With the bulk of the film shot on location in Australia it should come as no surprise to find that the movie is quite picturesque throughout much of its running time. The camera does its best to capture the genuinely pretty area where the murders were to have taken place.
The Pyjama Girl Case comes to Region 1 in a nice progressive scan 1.85.1 anamorphic widescreen transfer. The colors look nice and bold throughout, the black levels stay strong and deep from start to finish, and the flesh tones look lifelike and natural. There is some mild edge enhancement present in a few scenes and some line shimmering in the usual places like on the front of a car grill or along the sides of a building but there aren't any mpeg compression artifacts worth noting nor is there much in the way of print damage aside from the odd speck or two – the image is consistently clean and very nice looking throughout. Some mild grain is present, but that's to be expected. Overall, the film looks great on this DVD.
This one hits DVD in a dubbed Dolby Digital English language mix. Quality of the mix should please most fans. Anyone familiar with Euro-cult films of this era knows that sometimes the dubs are a little wonky and that the lips don't always match the performers but that's sometimes half the fun of these films. Dialogue is clean and clear, there aren't any problems with hiss or distortion and the levels are balanced properly. There's a bit of hiss in one or two spots but it's so mild that it's really never an issue and the score sounds quite good as well.
The main supplement on this release is a really interesting half hour long documentary which goes under the title of The Pyjama Girl Mystery – A True Story Of Murder, Obsession, And Lies. This is essentially a sit down chat with Richard Evans, the author of a book which examines the real life murder case on which this film was based that is titled, appropriately enough, The Pyjama Girl Mystery. He covers in no small amount of detail the reality of the murder that took place in Australia in 1934 and it's interesting to learn what aspects of the movie were played up for sensationalist effect and which stayed true to life.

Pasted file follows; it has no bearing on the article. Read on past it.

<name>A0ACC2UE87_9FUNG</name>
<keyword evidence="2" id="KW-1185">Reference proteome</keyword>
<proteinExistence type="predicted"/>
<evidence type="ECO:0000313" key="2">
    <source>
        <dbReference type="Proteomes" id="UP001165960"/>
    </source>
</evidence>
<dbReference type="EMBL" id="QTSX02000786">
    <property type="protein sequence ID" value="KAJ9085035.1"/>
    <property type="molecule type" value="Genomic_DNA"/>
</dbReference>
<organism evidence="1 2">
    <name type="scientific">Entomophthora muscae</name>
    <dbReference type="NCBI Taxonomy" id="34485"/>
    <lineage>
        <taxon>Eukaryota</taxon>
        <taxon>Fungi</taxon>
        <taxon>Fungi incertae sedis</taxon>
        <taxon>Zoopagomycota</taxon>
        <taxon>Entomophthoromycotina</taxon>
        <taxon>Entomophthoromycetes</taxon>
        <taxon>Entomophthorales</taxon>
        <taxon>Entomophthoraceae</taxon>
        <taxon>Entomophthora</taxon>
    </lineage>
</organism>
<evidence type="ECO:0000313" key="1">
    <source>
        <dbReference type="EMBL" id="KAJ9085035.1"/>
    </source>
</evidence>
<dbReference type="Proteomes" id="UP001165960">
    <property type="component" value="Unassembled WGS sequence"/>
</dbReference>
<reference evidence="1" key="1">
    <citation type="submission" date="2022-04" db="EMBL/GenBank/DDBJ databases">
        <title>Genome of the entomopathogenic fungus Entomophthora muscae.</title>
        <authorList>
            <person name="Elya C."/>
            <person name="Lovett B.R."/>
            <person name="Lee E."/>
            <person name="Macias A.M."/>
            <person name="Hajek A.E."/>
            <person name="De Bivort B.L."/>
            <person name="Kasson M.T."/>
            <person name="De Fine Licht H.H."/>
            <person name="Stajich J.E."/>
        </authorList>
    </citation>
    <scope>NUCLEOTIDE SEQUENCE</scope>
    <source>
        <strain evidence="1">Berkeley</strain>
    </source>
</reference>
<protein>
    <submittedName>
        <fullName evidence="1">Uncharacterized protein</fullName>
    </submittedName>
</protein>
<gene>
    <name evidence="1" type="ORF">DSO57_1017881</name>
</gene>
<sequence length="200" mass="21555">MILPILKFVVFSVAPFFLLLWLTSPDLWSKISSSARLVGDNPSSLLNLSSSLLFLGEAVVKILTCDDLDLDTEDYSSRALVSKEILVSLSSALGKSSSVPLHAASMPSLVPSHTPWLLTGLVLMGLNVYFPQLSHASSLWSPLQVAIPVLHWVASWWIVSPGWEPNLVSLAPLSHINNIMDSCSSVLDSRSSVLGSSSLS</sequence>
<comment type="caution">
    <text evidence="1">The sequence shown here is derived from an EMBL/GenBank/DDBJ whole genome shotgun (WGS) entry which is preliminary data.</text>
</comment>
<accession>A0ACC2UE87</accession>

Also included is the film's original theatrical trailer and inside the keepcase is a reprint of a comic book from Eddie Campbell that was originally published in Stephen Bissette's horror anthology, Taboo, which is also based on the real life murder case. The eight page short story, simply called The Pyjama Girl sees print here in black and white and it makes a fine complimentary piece to both the feature and the documentary.
The Pyjama Girl Case might not be the flashiest or sexiest giallo ever made but it is a well executed thriller with some fine performances and nice cinematography. The story is as interesting as it is suspenseful and while it's a little more demanding than most films of its ilk, it proves to be a very good suspense film indeed. Recommended, based on the strength of the film and of Blue Underground's fine presentation.
Ian lives in NYC with his wife where he writes for DVD Talk, runs Rock! Shock! Pop!. He likes NYC a lot, even if it is expensive and loud.